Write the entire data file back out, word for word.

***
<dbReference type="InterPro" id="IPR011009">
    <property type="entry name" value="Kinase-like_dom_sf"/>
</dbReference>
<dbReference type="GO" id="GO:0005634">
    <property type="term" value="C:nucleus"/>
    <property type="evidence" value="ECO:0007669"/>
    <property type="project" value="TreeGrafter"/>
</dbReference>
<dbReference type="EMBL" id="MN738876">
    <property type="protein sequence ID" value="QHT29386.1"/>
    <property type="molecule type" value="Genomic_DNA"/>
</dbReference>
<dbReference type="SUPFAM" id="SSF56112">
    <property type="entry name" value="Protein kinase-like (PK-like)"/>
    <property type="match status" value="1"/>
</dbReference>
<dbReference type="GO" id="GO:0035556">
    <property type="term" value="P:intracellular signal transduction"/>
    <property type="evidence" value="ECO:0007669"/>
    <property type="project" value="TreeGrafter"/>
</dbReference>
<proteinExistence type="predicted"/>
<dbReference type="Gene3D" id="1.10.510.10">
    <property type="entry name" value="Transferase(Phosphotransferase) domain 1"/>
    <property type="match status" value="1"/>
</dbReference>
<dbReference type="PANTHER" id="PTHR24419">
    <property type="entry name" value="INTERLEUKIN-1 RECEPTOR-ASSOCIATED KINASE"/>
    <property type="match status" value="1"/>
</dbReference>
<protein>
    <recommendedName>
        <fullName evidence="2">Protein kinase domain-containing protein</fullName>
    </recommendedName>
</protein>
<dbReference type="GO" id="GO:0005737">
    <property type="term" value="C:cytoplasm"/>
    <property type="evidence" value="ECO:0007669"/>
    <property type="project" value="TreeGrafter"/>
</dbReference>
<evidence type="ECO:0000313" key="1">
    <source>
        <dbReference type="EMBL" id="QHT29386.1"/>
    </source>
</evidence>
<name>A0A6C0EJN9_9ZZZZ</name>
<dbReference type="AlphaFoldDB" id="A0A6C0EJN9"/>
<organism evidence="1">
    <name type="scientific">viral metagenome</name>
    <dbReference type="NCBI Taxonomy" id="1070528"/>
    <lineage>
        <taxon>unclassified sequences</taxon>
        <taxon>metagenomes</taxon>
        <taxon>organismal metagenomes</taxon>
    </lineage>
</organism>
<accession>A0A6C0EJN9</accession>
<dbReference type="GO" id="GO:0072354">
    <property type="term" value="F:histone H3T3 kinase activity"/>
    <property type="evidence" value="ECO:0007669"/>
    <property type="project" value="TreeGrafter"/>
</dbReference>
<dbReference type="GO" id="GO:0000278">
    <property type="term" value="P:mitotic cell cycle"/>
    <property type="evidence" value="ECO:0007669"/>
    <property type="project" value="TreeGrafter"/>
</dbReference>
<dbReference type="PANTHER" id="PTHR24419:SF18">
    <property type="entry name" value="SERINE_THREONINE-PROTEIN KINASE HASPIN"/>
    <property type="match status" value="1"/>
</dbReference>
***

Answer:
<dbReference type="InterPro" id="IPR011009">
    <property type="entry name" value="Kinase-like_dom_sf"/>
</dbReference>
<dbReference type="GO" id="GO:0005634">
    <property type="term" value="C:nucleus"/>
    <property type="evidence" value="ECO:0007669"/>
    <property type="project" value="TreeGrafter"/>
</dbReference>
<dbReference type="EMBL" id="MN738876">
    <property type="protein sequence ID" value="QHT29386.1"/>
    <property type="molecule type" value="Genomic_DNA"/>
</dbReference>
<dbReference type="SUPFAM" id="SSF56112">
    <property type="entry name" value="Protein kinase-like (PK-like)"/>
    <property type="match status" value="1"/>
</dbReference>
<dbReference type="GO" id="GO:0035556">
    <property type="term" value="P:intracellular signal transduction"/>
    <property type="evidence" value="ECO:0007669"/>
    <property type="project" value="TreeGrafter"/>
</dbReference>
<proteinExistence type="predicted"/>
<dbReference type="Gene3D" id="1.10.510.10">
    <property type="entry name" value="Transferase(Phosphotransferase) domain 1"/>
    <property type="match status" value="1"/>
</dbReference>
<dbReference type="PANTHER" id="PTHR24419">
    <property type="entry name" value="INTERLEUKIN-1 RECEPTOR-ASSOCIATED KINASE"/>
    <property type="match status" value="1"/>
</dbReference>
<protein>
    <recommendedName>
        <fullName evidence="2">Protein kinase domain-containing protein</fullName>
    </recommendedName>
</protein>
<dbReference type="GO" id="GO:0005737">
    <property type="term" value="C:cytoplasm"/>
    <property type="evidence" value="ECO:0007669"/>
    <property type="project" value="TreeGrafter"/>
</dbReference>
<evidence type="ECO:0000313" key="1">
    <source>
        <dbReference type="EMBL" id="QHT29386.1"/>
    </source>
</evidence>
<name>A0A6C0EJN9_9ZZZZ</name>
<dbReference type="AlphaFoldDB" id="A0A6C0EJN9"/>
<organism evidence="1">
    <name type="scientific">viral metagenome</name>
    <dbReference type="NCBI Taxonomy" id="1070528"/>
    <lineage>
        <taxon>unclassified sequences</taxon>
        <taxon>metagenomes</taxon>
        <taxon>organismal metagenomes</taxon>
    </lineage>
</organism>
<accession>A0A6C0EJN9</accession>
<dbReference type="GO" id="GO:0072354">
    <property type="term" value="F:histone H3T3 kinase activity"/>
    <property type="evidence" value="ECO:0007669"/>
    <property type="project" value="TreeGrafter"/>
</dbReference>
<dbReference type="GO" id="GO:0000278">
    <property type="term" value="P:mitotic cell cycle"/>
    <property type="evidence" value="ECO:0007669"/>
    <property type="project" value="TreeGrafter"/>
</dbReference>
<dbReference type="PANTHER" id="PTHR24419:SF18">
    <property type="entry name" value="SERINE_THREONINE-PROTEIN KINASE HASPIN"/>
    <property type="match status" value="1"/>
</dbReference>